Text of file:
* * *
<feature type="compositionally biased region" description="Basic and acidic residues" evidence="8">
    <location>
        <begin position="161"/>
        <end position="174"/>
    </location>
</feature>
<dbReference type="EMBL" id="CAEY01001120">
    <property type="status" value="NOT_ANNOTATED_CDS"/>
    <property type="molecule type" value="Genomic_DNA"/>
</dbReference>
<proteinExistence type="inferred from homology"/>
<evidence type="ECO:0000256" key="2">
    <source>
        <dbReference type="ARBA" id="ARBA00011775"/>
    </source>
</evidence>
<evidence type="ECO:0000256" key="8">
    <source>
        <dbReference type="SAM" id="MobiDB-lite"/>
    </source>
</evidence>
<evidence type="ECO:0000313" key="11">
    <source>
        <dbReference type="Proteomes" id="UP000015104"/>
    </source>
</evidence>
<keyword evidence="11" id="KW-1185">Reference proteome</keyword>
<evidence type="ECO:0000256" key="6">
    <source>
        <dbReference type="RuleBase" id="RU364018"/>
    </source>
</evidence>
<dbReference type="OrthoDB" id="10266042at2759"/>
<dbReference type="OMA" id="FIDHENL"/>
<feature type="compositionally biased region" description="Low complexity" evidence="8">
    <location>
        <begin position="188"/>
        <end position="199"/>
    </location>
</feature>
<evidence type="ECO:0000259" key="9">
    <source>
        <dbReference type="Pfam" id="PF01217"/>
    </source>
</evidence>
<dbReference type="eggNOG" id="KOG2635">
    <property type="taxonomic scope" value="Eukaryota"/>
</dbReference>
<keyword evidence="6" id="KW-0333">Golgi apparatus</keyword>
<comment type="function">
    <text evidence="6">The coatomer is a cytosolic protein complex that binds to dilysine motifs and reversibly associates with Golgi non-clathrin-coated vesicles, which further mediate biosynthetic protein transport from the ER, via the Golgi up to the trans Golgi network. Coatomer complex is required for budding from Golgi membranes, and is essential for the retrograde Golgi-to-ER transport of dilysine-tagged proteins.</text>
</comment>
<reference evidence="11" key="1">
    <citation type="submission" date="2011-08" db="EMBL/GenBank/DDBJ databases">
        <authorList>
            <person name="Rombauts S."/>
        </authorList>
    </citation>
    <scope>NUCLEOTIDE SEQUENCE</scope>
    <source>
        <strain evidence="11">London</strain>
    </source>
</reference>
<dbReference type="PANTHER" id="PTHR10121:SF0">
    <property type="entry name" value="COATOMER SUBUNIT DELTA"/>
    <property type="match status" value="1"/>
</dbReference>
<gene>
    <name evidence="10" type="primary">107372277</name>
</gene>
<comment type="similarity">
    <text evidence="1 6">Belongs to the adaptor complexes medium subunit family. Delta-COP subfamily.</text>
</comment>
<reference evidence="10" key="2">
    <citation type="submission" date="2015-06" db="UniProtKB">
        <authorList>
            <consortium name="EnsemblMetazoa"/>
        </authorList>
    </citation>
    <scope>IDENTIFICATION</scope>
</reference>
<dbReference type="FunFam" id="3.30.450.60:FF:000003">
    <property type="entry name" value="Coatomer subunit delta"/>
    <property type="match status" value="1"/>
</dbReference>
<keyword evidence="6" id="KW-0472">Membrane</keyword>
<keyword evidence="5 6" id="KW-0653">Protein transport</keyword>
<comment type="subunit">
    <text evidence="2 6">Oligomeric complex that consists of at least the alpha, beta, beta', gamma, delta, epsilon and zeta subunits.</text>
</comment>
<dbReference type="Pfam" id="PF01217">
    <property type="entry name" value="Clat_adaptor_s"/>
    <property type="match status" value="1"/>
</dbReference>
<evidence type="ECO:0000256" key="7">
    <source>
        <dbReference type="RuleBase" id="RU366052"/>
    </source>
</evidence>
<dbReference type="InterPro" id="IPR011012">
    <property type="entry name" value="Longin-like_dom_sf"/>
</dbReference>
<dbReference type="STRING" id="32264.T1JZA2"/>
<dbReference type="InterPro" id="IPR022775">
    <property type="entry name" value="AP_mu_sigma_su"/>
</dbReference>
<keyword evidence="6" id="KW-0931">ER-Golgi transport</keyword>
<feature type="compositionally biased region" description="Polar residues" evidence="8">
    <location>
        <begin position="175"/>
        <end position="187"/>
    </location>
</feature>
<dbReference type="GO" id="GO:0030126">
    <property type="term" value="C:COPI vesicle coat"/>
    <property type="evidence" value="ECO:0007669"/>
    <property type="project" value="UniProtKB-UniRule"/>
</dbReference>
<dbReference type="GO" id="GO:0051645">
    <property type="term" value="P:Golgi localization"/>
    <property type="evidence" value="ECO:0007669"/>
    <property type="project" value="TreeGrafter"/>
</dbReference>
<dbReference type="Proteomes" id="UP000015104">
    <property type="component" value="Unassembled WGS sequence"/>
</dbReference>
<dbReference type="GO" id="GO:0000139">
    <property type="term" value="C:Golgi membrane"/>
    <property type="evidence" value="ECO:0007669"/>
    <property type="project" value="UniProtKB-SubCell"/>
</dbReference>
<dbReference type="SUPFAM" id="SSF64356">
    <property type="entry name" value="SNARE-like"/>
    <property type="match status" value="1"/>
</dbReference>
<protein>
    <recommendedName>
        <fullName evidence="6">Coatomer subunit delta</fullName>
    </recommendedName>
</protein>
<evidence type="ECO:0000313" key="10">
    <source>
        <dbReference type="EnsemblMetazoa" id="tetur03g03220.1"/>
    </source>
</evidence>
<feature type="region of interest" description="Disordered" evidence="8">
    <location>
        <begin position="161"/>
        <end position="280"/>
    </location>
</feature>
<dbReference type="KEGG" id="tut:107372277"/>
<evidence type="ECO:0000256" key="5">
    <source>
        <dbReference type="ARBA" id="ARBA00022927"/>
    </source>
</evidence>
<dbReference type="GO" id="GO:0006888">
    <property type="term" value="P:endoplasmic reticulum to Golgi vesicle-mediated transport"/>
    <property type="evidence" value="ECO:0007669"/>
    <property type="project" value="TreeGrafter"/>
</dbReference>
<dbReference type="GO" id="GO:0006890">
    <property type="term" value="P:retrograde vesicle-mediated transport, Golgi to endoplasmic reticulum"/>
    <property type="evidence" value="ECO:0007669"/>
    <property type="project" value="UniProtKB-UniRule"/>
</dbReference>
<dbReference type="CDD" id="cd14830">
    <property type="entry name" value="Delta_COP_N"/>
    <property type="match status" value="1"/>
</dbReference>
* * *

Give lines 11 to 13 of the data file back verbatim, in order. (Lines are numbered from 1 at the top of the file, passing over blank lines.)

<proteinExistence type="inferred from homology"/>
<evidence type="ECO:0000256" key="2">
    <source>